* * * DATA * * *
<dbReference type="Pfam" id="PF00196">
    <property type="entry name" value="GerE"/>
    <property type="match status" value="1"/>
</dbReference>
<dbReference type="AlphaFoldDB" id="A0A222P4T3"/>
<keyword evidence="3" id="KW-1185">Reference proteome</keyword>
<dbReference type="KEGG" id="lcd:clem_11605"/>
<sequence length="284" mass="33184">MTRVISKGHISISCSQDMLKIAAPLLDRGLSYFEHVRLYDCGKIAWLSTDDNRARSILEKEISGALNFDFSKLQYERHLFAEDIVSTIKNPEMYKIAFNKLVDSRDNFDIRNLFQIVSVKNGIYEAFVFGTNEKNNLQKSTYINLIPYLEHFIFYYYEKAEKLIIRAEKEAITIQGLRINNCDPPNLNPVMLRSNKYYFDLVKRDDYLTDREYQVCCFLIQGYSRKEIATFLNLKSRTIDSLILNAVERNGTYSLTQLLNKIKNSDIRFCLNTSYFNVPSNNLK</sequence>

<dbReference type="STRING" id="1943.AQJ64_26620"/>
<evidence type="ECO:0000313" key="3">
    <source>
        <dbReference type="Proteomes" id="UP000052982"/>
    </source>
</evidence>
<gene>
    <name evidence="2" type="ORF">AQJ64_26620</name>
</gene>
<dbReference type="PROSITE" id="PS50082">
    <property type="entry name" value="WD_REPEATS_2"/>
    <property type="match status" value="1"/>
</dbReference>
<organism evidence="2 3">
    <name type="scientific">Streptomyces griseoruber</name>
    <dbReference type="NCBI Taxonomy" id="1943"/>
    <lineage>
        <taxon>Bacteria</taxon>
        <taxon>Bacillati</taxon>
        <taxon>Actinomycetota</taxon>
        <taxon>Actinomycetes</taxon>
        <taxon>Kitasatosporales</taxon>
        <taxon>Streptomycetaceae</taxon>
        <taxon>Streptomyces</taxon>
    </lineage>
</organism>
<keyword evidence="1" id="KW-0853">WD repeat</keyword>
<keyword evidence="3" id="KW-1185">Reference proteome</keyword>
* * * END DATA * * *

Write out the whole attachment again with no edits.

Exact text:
<dbReference type="Pfam" id="PF00196">
    <property type="entry name" value="GerE"/>
    <property type="match status" value="1"/>
</dbReference>
<dbReference type="AlphaFoldDB" id="A0A222P4T3"/>
<keyword evidence="3" id="KW-1185">Reference proteome</keyword>
<dbReference type="KEGG" id="lcd:clem_11605"/>
<sequence length="284" mass="33184">MTRVISKGHISISCSQDMLKIAAPLLDRGLSYFEHVRLYDCGKIAWLSTDDNRARSILEKEISGALNFDFSKLQYERHLFAEDIVSTIKNPEMYKIAFNKLVDSRDNFDIRNLFQIVSVKNGIYEAFVFGTNEKNNLQKSTYINLIPYLEHFIFYYYEKAEKLIIRAEKEAITIQGLRINNCDPPNLNPVMLRSNKYYFDLVKRDDYLTDREYQVCCFLIQGYSRKEIATFLNLKSRTIDSLILNAVERNGTYSLTQLLNKIKNSDIRFCLNTSYFNVPSNNLK</sequence>

<dbReference type="STRING" id="1943.AQJ64_26620"/>
<evidence type="ECO:0000313" key="3">
    <source>
        <dbReference type="Proteomes" id="UP000052982"/>
    </source>
</evidence>
<gene>
    <name evidence="2" type="ORF">AQJ64_26620</name>
</gene>
<dbReference type="PROSITE" id="PS50082">
    <property type="entry name" value="WD_REPEATS_2"/>
    <property type="match status" value="1"/>
</dbReference>
<organism evidence="2 3">
    <name type="scientific">Streptomyces griseoruber</name>
    <dbReference type="NCBI Taxonomy" id="1943"/>
    <lineage>
        <taxon>Bacteria</taxon>
        <taxon>Bacillati</taxon>
        <taxon>Actinomycetota</taxon>
        <taxon>Actinomycetes</taxon>
        <taxon>Kitasatosporales</taxon>
        <taxon>Streptomycetaceae</taxon>
        <taxon>Streptomyces</taxon>
    </lineage>
</organism>
<keyword evidence="1" id="KW-0853">WD repeat</keyword>
<keyword evidence="3" id="KW-1185">Reference proteome</keyword>